In only 30 moves, taking just about an hour and 10 minutes, the second Classical game of the FIDE World Cup final between Magnus Carlsen and R Praggnanandhaa on Wednesday was done. It was almost like the five-time world champion and India’s young superstar wanted to finish their match in time to see the landing of Chandrayaan-3 on the moon.
With both the games drawn, the match now heads into tiebreakers on Thursday and it promises to be an exciting affair.
The FIDE World Cup is the only major chess trophy missing from Carlsen’s overflowing cabinet and one would think that the 32-year-old would go on the offensive with white pieces. After all, he is the world’s only 2800+ rated player and though he’s not the current world champion, there’s no doubt he’s the best player.
You can follow our liveblog for the Praggnanandhaa vs Magnus Carlsen FIDE World Cup final here
More importantly, one would have thought he would like to avoid playing tiebreakers against his 18-year-old opponent who wears his wizard hat when it comes to the shorter formats.
Maybe it’s the fact that Carlsen is suffering from a bout of food poisoning and has admittedly barely eaten in the past three days, but he chose one of the most defensive openings in chess which came as a real shock to those who expected a showdown.
Grandmaster Pravin Thipsay said the only purpose of the move by white was to play for a draw.
“The move is called a 4 Knights Game as all four knights are played. It is considered to be defensive and the sole purpose of this is generally to play out a draw,” Thipsay said.
Thipsay opined that perhaps Carlsen had something strategic on his mind and wanted to use that in shorter formats.
“Sometimes when you have a new strategy, you want to use it in a shorter format as your opponent has very little time to decipher it. In the longer format, it’s easier to find out your opponent’s strategy,” he said.
Carlsen, though, put his defensive play entirely down to him feeling unwell.
“I didn’t feel like I had the energy for a fight so I thought I’d get one more day of rest and have more strength tomorrow (Thursday),” the Norwegian said after the game.
INTERACTIVE: You can follow the move-by-move action from Wednesday’s second game in the final between Praggnanandhaa and Magnus Carlsen below and also click on the notations at the right of the board to retrace the way the game developed:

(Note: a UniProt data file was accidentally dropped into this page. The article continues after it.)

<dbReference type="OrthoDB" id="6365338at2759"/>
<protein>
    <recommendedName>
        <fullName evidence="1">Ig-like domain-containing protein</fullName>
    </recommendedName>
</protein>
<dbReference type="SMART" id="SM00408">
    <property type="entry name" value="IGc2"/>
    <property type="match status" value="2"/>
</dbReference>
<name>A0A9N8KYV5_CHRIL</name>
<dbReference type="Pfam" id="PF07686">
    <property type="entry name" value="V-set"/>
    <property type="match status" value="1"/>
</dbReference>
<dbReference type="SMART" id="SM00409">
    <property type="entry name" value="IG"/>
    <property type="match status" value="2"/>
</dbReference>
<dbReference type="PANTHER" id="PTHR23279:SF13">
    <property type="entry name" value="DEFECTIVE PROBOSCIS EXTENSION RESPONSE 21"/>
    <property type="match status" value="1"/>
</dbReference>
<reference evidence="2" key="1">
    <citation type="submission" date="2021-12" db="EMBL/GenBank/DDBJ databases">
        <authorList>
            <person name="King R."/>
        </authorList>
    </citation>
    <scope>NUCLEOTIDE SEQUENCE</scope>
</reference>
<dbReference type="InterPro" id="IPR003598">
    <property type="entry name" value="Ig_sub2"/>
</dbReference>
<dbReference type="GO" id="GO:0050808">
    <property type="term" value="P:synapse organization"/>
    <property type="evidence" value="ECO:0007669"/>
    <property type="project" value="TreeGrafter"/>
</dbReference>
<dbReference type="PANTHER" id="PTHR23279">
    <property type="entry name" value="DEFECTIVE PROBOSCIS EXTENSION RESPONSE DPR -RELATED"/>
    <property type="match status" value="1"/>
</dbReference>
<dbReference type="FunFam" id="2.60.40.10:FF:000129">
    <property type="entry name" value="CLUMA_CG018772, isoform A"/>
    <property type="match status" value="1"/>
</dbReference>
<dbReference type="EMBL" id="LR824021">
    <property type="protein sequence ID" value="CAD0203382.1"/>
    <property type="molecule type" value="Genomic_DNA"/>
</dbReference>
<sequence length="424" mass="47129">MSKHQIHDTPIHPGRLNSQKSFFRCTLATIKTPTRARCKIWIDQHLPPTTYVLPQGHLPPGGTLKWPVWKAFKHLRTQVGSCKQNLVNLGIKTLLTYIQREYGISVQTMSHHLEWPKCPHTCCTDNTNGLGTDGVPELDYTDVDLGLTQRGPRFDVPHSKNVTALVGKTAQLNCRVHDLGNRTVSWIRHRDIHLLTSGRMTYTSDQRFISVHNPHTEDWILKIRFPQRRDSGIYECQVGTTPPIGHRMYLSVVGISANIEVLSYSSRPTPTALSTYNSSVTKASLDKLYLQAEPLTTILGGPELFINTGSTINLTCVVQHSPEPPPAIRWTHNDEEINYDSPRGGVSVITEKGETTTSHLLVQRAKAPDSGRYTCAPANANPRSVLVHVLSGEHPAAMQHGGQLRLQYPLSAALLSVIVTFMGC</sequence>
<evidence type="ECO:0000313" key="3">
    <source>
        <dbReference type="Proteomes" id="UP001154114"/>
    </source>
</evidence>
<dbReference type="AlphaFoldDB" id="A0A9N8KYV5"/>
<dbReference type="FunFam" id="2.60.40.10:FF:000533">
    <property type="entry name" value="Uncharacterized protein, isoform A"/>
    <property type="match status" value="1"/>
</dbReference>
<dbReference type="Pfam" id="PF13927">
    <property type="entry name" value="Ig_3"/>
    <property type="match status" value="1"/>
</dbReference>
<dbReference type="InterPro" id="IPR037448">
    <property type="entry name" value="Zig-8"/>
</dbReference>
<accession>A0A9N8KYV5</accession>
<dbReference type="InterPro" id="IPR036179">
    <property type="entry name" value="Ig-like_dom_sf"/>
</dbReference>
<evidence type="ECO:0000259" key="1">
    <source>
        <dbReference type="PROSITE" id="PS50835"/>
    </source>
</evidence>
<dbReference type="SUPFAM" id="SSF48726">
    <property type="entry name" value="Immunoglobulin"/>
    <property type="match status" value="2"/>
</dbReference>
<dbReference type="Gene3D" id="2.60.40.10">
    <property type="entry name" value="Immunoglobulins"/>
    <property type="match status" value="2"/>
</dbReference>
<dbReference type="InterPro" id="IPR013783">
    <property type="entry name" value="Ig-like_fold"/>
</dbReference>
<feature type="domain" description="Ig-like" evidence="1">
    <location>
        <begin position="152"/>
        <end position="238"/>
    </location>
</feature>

Pragg no pushover
For the Indian, this is a perfect opportunity to win his first major individual title. Carlsen is undoubtedly much stronger in the Classical format and Pragg will be thankful that he wanted to settle for a quick draw and take it to the tie-break.
“I didn’t really think that he (Carlsen) would go for a quick draw. I’m fine with that. I also feel exhausted,” Pragg told FIDE after the game.
The Chennai lad is a real fighter when it comes to the shorter formats, as seen in this tournament and countless times earlier. He’s very quick at analysing moves ahead of time, something imperative to succeed in tie-breaks.
“Pragg has very strong openings and systems in the shorter format. He has different openings in different time controls so he’s quite prepared. The fact that he has beaten top players in tie-breakers en route to the final means he will be quite confident. By now, it doesn’t seem like Carlsen intimidates him at all,” Thipsay said.
Chandrayaan-3 landing live updates: Rover to come out soon after Vikram lander makes soft-landing
Chess World Cup 2023 Final LIVE: Praggnanandhaa and Magnus Carlsen agree to draw after 30 moves
In tiebreakers at this tournament, Pragg has beaten World No. 2 Hikaru Nakamura in Round 4, got the better of his 19-year-old compatriot Arjun Erigaisi in the quarterfinals and then stunned World No. 3 Fabiano Caruana in the semifinal. In comparison, only one of Carlsen’s matches — against 18-year-old German Vincent Keymer – went to tie-breakers.
Pragg though is ready for one final push on Thursday. He’s ready to forget all the Classical games he’s played at the tournament in Baku.
“I just want to come with a fresh mind. I will try to rest; it is very important because I’ve been playing a lot of tie-breaks here. I know it (tie-breakers vs Carlsen) can take a lot of games or short ones as well, so I have to be ready for everything,” he said.
Carlsen, on the other hand, will be focused on recovering properly rather than preparing for tie-breakers, for, in his own words, “If I have some energy, obviously I will have a good chance”